Yacht Buyers Worldwide Should Ask These Questions!
- Why Yachting?
- Where to Go?
- Why a Yacht Broker?
- What Should I Look for in a Yacht Broker?
- What is the Process of Buying a Yacht?
- What Can I Expect to Spend in Ownership?
- Does Chartering My Yacht Make Sense?
- What is Going On with Marine Insurance?
- What About the High Cost of Fuel?
- What About Boat Shows?
We live in a day and age where the ability to freely navigate the wonderful oceans of the world is one of the true joys! Having your own yacht to call a temporary home and roam the islands and ports of the world is a satisfying lifestyle that few lucky souls can choose. So much to see… so little time! Yachting is the Ultimate Lifestyle!
With the growing demand, many new marinas and destinations are being built throughout the world, and especially:
- Florida and the Florida Keys – The United States offers a variety of destinations which are so much fun to visit and stay! Any yacht buyer will certainly want to cruise the US coast. The Florida coast is home to the finest yacht support worldwide with Fort Lauderdale as the hub of the Universe for yachting services. The Bahamas are only 50 miles away! Key West is an unforgettable place of non stop fun and tropical lifestyle staged as a ‘Conch Republic’ – try on the Dry Tortugas sometime! The US gulf coasts and the US west coasts offer more variety than any person can possibly enjoy!
- The Bahamas – 800+ islands with some of the most beautiful, clear water and diving in the world. Yacht friendly resorts are springing up all over. Ditto for the Turks and Caicos Island group.
- The Caribbean – not only the Windward and Leeward Islands but areas such as Dominican Republic, Puerto Rico & Jamaica are getting new yacht resorts. This is a fine and very diverse area with diverse island cultures and landscapes only a day’s cruise away from each other. One can spend a lifetime in the Carribean and never see it all!
- East Coast US – South Carolina is getting to be the place to stay. Better make reservations in New England –way in advance.
- Cuba – Forget it for now. Most insurance companies won’t cover you there or in some Central American countries. It’s going to be beautiful cruising and diving when it opens – so keep on the look out!
- Costa Rica – A few, really nice resorts are opening up in this gorgeous country (mostly on the Pacific side) filled with volcanoes and unparalleled tropical beauty! Costa Rica is also “hurricane free.”
- Pacific Northwest – transporting is making the San Juan Islands around Seattle, British Columbia and the Inside passage to Alaska is now a reality for many smaller yachts. Spring and Summer cruising through this wonderful and remote mountainous area is a transcending experience!
Most boats under 40′ feet don’t require the services of a yacht broker, as the fact gathering and registration is typically fairly easy and straight forward. For yachts above this landmark, many variables come into play. A competent yacht broker is a necessity!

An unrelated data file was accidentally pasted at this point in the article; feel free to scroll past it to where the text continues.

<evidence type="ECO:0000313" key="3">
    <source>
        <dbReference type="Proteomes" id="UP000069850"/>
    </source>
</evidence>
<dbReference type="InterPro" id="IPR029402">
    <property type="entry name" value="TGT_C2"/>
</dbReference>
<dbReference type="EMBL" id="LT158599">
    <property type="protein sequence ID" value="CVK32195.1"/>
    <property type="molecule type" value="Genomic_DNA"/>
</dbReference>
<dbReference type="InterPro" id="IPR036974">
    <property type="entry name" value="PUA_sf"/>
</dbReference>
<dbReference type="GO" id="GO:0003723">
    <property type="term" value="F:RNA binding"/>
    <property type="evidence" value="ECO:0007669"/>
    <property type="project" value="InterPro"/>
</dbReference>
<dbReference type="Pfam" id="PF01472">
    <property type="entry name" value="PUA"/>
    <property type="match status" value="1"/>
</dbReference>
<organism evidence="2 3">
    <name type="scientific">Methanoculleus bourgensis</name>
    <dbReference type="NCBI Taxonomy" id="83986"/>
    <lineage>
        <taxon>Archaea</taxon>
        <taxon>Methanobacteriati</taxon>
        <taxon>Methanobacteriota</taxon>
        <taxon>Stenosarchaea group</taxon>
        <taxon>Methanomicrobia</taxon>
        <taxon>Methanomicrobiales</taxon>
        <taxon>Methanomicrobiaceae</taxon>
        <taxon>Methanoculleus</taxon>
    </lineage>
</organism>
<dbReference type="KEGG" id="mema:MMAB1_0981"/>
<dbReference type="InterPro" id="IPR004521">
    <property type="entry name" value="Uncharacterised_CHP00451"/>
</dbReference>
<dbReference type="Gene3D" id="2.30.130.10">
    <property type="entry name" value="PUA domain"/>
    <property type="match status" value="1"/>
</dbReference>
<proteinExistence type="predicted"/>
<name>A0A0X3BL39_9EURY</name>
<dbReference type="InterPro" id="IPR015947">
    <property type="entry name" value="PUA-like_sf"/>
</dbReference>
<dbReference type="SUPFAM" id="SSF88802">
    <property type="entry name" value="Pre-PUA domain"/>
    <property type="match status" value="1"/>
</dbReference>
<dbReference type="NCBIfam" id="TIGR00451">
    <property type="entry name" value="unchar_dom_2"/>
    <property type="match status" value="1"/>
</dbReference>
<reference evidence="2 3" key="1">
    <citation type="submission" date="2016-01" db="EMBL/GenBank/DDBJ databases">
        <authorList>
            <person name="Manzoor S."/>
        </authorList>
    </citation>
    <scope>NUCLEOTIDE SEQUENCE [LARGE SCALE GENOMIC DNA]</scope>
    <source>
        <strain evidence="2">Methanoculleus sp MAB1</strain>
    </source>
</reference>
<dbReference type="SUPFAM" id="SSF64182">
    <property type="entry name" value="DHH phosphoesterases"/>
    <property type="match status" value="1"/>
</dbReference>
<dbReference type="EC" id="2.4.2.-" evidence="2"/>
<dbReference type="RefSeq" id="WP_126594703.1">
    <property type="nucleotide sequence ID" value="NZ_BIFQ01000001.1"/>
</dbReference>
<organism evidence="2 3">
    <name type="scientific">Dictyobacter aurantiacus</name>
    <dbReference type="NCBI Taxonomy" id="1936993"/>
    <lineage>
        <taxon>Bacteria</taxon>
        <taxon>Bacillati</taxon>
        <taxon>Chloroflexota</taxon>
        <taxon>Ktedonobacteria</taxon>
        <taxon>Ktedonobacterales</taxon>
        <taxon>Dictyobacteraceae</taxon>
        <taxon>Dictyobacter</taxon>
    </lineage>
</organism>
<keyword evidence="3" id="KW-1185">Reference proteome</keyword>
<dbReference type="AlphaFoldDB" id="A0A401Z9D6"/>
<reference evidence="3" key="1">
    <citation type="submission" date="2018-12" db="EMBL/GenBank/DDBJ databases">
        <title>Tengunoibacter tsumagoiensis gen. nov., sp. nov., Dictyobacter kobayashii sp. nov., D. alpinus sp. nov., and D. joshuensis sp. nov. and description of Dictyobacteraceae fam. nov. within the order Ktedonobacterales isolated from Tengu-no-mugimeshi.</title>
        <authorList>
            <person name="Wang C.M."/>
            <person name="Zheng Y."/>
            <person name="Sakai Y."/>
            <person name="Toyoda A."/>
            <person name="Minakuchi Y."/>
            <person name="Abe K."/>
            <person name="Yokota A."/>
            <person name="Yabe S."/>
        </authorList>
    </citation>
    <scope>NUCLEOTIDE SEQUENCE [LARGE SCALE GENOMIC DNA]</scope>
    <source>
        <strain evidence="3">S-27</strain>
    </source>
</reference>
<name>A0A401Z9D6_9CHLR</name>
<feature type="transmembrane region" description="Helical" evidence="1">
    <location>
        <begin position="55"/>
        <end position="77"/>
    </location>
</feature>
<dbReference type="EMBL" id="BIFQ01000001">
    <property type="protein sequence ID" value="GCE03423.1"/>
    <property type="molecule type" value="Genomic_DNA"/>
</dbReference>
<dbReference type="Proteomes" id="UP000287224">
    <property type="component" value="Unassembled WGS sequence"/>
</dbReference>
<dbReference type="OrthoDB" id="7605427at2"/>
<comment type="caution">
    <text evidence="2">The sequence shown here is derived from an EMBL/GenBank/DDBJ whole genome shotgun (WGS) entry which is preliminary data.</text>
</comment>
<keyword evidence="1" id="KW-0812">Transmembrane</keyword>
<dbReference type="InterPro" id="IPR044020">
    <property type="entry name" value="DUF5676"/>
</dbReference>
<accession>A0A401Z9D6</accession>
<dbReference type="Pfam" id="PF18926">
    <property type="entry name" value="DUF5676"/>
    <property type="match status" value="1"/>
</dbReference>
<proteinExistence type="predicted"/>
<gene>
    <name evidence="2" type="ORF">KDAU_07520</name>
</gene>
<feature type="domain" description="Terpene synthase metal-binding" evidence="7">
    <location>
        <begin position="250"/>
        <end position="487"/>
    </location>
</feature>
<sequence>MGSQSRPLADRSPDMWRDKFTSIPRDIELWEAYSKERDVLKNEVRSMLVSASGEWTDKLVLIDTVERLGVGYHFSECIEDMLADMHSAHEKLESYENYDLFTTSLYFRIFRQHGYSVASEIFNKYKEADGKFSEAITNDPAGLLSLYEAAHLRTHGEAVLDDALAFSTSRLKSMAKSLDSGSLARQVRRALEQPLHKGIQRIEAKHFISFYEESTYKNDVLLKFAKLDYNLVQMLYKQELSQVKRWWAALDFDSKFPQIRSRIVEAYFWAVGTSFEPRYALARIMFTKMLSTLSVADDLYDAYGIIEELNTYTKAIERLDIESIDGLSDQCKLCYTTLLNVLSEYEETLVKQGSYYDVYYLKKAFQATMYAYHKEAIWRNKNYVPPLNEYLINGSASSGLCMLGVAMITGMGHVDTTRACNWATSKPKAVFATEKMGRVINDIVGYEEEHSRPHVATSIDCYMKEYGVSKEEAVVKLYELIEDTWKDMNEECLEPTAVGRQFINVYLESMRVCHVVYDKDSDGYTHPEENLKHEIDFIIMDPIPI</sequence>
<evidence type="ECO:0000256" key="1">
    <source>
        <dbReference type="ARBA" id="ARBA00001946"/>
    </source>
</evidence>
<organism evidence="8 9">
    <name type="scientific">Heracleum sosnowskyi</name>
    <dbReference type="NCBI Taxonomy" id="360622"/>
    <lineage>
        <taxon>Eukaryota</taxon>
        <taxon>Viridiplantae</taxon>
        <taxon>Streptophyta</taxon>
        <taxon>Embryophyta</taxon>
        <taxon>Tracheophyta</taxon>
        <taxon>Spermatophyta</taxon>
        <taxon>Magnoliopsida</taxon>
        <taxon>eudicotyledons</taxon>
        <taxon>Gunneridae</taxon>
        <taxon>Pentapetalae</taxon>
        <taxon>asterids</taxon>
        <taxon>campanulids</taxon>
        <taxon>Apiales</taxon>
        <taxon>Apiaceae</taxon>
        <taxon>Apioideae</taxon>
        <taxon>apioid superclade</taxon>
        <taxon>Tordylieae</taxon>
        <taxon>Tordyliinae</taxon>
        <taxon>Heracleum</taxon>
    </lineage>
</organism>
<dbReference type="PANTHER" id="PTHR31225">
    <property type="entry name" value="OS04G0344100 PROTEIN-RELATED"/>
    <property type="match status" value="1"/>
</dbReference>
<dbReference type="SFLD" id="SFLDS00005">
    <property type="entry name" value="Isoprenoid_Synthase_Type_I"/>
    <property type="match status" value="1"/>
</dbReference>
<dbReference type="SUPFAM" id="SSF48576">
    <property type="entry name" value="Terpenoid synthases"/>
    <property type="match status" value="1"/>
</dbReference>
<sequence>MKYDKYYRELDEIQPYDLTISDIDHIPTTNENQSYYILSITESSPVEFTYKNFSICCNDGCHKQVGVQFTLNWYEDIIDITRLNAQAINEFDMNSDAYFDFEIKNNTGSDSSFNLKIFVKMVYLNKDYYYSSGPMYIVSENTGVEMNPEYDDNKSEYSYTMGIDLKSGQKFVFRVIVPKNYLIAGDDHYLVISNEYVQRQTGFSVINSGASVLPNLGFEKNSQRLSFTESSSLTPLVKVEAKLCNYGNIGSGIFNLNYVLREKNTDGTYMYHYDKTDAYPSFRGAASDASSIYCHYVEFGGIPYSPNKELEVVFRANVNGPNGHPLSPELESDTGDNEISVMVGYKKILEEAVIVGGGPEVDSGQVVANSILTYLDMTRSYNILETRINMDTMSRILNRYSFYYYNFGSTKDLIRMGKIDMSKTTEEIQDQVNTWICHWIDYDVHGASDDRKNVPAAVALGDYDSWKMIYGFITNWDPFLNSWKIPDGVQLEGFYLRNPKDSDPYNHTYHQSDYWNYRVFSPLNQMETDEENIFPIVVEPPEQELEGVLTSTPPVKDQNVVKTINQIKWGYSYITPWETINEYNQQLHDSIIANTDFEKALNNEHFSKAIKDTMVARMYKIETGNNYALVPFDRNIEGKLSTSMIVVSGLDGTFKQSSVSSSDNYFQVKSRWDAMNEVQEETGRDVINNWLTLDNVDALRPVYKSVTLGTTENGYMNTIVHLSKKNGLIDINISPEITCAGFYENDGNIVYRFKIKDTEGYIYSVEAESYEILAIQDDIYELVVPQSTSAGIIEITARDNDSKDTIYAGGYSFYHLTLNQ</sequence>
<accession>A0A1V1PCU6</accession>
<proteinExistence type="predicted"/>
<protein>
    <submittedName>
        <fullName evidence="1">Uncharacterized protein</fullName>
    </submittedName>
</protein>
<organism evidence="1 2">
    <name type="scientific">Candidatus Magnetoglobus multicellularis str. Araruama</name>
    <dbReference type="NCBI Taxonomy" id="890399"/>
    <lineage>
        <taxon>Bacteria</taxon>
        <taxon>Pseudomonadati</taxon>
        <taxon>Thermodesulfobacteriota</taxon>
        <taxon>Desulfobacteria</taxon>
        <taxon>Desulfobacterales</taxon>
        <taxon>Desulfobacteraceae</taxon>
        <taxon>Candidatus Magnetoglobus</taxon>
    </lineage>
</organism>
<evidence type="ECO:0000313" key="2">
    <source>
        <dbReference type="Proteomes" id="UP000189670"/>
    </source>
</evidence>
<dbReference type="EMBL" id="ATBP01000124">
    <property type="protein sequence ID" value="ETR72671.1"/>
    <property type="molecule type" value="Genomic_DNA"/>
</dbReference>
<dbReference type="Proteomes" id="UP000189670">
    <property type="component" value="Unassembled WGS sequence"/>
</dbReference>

Few yachts above 40′ are not represented by a yacht broker, therefore you might as well protect your own interests by taking advantage of a yacht broker’s expertise. It’s kind of like going to court without a competent attorney, doing your own corporate taxes, or doing surgery on yourself.
Most people who can afford yachts know from business experience that experienced and trustworthy advice is the best way to stay ahead of the game – and yachting can be a very complex activity, full of pitfalls for the inexperienced. Buying an expensive yacht without representation is for the very knowledgeable or very foolish.
- One who is attentive (and listens) to your needs
- A yacht broker who is qualified particularly in your market
- A yacht broker with industry credentials and background
- A yacht broker with an honest track record and historically referred
- A yacht broker who is not overburdened and has time to do a good job!
Conversely, yacht brokers look for clients who are sincere and are worthy of the huge time investment that it takes to sell a boat. Professional yacht brokers believe in long-term relationships and will devote their time to ensuring your total satisfaction!
- Finding the right one at the right price (sometimes with financing)
- Presenting an offer accompanied by a deposit into an escrow account
- Negotiating the offer successfully
- Engaging a surveyor(s) to investigate the yacht systematically and offer professional advice on any defects found
- Accepting the Yacht (or rejecting the yacht for a full return of the deposit in escrow).
- Closing and registering the yacht with a favorable registry to the yacht buyer.
- Making repairs/improvements
- Outfitting the yacht and selecting crew
- ENJOYING THE YACHT AND CRUISING!
What Can I Expect to Spend in Ownership?